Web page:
"I'm going to go with the experts and try to listen to the doctors," he said. "I don't like to be patient all the time in that regard, but it seems like the smart thing to do."

Miller continues to point to Ripken's resiliency as cause for optimism.

"Cal's just like his dad. I've seen his dad get hit with a line drive in the nose and eye in batting practice, and two days later there's no bruise. It's phenomenal. Great genes or whatever," Miller said.

"If it's a bone bruise, Cal will be ready in a few days, and apparently that's all they can find. They've checked everything and they can't find anything else. I hope that's all it is. He's swinging the bat as good as I've seen him swing it.

"He's one of those guys, though, that when he tells you something hurts, you know it hurts."

Bones threw in the bullpen for about 10 minutes on Thursday, using all of his pitches and pronounced himself fit after being sidelined with a tired arm.

"I feel fine. I feel perfect. I'm ready to go," he said.

"I've had two bullpens and I play catch almost every day. It's not like I shut it down completely and need to get in shape. I'm ready."

Setback for DeShields

Second baseman Delino DeShields will have his injury rehab assignment transferred to Single-A Frederick today, and club officials are less expectant of his quick return to the majors.

DeShields, who is recovering from a strained right hamstring, went 1-for-4 and played nine innings for lower Single-A Delmarva in the second game of Thursday's doubleheader. He's being transferred to Frederick because the Shorebirds have left town.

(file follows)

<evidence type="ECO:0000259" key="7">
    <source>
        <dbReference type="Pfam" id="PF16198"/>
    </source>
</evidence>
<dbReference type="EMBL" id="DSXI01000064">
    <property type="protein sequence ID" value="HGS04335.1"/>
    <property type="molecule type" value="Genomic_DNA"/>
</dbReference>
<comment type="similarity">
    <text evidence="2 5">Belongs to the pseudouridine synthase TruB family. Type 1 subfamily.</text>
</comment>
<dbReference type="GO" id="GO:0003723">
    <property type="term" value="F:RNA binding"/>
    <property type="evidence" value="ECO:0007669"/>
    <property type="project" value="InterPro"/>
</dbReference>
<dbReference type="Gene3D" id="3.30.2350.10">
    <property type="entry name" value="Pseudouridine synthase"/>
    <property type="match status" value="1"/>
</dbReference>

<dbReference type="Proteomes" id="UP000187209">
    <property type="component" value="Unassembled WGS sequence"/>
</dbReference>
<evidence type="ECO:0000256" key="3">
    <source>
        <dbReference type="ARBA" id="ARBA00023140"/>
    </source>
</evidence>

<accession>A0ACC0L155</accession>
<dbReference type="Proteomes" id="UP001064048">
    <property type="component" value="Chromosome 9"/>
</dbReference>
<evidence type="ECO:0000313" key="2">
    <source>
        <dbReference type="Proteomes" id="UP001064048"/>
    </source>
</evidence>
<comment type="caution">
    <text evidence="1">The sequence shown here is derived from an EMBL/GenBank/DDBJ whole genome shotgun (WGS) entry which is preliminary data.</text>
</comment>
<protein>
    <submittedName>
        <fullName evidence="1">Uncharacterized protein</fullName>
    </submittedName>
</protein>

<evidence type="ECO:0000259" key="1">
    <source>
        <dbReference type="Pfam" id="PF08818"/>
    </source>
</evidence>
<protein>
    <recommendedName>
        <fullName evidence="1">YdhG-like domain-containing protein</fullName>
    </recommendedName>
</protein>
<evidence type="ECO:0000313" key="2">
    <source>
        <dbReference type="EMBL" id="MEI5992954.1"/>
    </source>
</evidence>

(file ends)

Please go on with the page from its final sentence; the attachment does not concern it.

Once thought to be the probable replacement for Ripken if the Iron Man had to go on the DL, DeShields apparently will need more time in the minors before he's ready to return.

Thinking positively

The Orioles are 14 1/2 games behind first-place New York in the AL East, but the club will keep closer tabs on second-place Boston, which leads the wild-card chase. The Red Sox are 11 games ahead of the Orioles in the loss column.

"You have to stay positive, obviously," said shortstop Mike Bordick. "I think we've put ourselves in enough good positions in the first half to win ballgames.

"If we can continue to do that, and hopefully the ball bounces our way a few more times, I think we're going to be successful.

"Obviously, some things have to happen in front of us, but as long as we take care of our own business and win games, then we can look up in September and hopefully have a legitimate shot."

Moment to remember

Miller said he had tears in his eyes as he watched past and present All-Stars surrounding Ted Williams while the baseball legend prepared to throw out the first pitch in Tuesday's All-Star Game at Fenway Park.

Just imagine how Ripken, one of the closest players to Williams, felt.

"Everybody who plays has to consider themselves a fan," Ripken said. "To see all those guys from different eras out there, and have it culminate with Ted Williams coming out, I just thought it was really cool."